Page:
The very next morning, I woke up to a ‘New Blog Comment’ alert. Someone from Match.com, with whom I went on one date six years ago, had commented on a blog post from 2015. I had written a post about our first (and only) date and… apparently it didn’t land well with him.

He also took the time to create a fake email address and website to leave this comment.

I scratched my head. How did he even FIND this? I don’t think I ever mentioned that I had a blog, I always change or omit names, and I try REALLY hard not to say anything seemingly cruel… In fact, I had intentionally framed the post as, “This bizarre thing happened on a first date: what would you do to handle it?” to avoid coming across like I was maligning the man.

(In a nutshell: After our first date, this fella started sending me a cappella karaoke clips he’d recorded on his phone, and some other things I wasn’t quite sure how to react to, like a LinkedIn connection request and an article he’d written many years earlier [which he copied and pasted, in its entirety, into a single text message].)

After rereading the story several times, I definitively concluded that the post was funny – and harmless. Also, half the reason I’ve suffered through dating is for the stories.

PLEASE DON’T TAKE THAT AWAY FROM ME.

Still, I cringed. I’m sure it can’t be fun to stumble on a blog post about you, even if it’s innocuous (…and six years old). More than that, though, I felt that same swirling concern. Why? Why do we exist in a world where hurt and pain (or simply bruised egos) become violence, cruelty, stalking, and aggression?

Here’s a situation where I spent a few hours with someone -a perfect stranger- six years ago, never saw him again, and now I feel unsafe. Perhaps the most disturbing part is that my inner monologue shouts, “Well. You blogged about him. YOU’RE ASKING FOR IT.”

Sigh. If anyone wants a pasta and Season 4 “Breaking Bad” binge, hit me up.

Ah. That’s more like it.

~*~*~*~*~

I almost don’t want to ask this, but: Any similar stories or concerns you’d like to share? Or, what do you think we can each do to create a safer, kinder world?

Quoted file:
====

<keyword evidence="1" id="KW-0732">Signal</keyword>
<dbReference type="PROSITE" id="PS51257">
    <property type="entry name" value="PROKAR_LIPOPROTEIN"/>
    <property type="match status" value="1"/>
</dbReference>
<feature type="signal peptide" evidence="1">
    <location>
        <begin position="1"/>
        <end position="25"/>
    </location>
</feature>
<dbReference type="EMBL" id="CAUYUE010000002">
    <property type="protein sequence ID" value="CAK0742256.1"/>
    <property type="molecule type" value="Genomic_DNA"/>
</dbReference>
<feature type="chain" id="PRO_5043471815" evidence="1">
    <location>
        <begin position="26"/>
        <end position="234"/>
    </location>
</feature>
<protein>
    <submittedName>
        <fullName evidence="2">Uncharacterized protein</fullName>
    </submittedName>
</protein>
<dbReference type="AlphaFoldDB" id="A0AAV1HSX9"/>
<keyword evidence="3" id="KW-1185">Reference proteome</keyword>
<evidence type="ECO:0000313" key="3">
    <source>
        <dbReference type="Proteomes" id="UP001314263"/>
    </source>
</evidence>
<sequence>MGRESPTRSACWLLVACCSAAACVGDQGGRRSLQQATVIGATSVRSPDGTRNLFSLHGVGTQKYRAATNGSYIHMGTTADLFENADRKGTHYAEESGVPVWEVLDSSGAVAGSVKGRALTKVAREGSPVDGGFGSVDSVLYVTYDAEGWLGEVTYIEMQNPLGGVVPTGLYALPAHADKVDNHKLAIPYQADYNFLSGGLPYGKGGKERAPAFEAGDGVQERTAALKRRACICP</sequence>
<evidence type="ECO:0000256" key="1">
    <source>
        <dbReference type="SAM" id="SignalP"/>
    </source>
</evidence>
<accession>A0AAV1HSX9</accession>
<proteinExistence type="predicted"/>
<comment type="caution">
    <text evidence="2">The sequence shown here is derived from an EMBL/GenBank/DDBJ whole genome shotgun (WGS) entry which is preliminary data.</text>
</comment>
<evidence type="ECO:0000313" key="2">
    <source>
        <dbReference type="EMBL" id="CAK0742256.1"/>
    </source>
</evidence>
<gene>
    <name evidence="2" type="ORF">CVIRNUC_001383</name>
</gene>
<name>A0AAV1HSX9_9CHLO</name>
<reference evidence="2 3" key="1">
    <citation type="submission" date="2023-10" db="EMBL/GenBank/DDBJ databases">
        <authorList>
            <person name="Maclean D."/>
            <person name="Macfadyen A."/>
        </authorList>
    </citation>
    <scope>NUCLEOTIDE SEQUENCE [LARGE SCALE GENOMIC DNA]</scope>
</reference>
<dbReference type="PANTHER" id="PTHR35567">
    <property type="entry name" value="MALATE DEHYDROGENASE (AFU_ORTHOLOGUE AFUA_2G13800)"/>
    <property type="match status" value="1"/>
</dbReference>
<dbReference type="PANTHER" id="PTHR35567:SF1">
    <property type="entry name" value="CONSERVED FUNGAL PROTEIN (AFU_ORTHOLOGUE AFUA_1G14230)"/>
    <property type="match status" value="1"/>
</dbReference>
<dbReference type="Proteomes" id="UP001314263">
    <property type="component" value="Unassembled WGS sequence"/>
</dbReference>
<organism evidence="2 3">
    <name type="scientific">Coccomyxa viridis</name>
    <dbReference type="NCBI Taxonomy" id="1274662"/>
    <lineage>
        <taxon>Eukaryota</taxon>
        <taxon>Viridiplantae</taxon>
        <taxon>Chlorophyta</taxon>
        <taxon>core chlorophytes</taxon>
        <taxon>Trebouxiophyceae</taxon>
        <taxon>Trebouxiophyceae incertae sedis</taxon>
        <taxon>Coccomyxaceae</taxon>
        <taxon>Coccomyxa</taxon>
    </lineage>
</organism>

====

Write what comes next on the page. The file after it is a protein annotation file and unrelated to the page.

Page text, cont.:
~*~*~*~*~

Dating, humor, TV Junkie

Stranger Danger: The New Dating App Sweeping the Nation!

“So what dating app do you use?”

“Mostly Tinder.”

“How is that going?”

“It’s fine, especially if you’re not looking for anything serious.”

My eyes darted back and forth between two women, a friend and a fellow partygoer, having one of those conversations that went from ‘Nice to meet you’ to ‘I’ve been in therapy for eight years’ in 7.6 seconds.

“What kind of guys are you meeting?”

“A mix. I have a thing for dark-haired guys.”

I opened my mouth and…took a big gulp of bubbly. I was pretty sure my only dating apps had been designed by guys who looked like the dad from 7th Heaven.

7th-heaveh-dad-daughter
“Now listen up, Mary. Just because I’m a known child molester whose left hand could be headed anywhere doesn’t mean my dating advice blows.”

Frequenting such upstanding apps as eHarmony and Match had resulted in stories like this. And this. Annnnd this.

Match-misguided-selfie
Spoiler alert.

“Oh really? You would like the guy I just met a couple of months ago. Caramel skin, dark hair, green eyes…”

“Why didn’t you like him?”

“Too young for me, but he’s perfect for you.”

I watched the conversation between my friend and a complete stranger unfold, wondering if it would outlast the Prosecco supply.

Jules-Holiday-Inn-balcony-2
‘Cause then we might have a problem.

“I’ll see if I can find his number.”

“Okay!”

I blinked. Hang on. What just happened here? A stranger we’d met an hour ago was giving my friend the number of a stranger SHE met three months ago and… My head started to spin, not unlike when my girlfriends plan things.

funny-owl
I want my Mommy.

Then I started to wonder… Was this really any less creepy than swiping your finger across a stranger’s likeness to indicate that you might want to share awkward conversation and unlimited breadsticks? Was this, in fact, a far more appropriate vetting system?

titanic-molly-brown
I know I just met you, Rose, but I’m telling you. Don’t ever let this one go. #titanicpuns Photo credit.

The next morning, the woman from the party called my friend.

“Hey, it’s Stranger Lady from last night! Great news! I found Stranger Guy’s number!”

Without a moment’s hesitation, my friend texted Stranger Guy with a few cute lines and a couple of photos of herself.

What do you think? Should we create an app for this? 

Go-Jules-Go-Stranger-Danger-app

~*~*~*~*~*~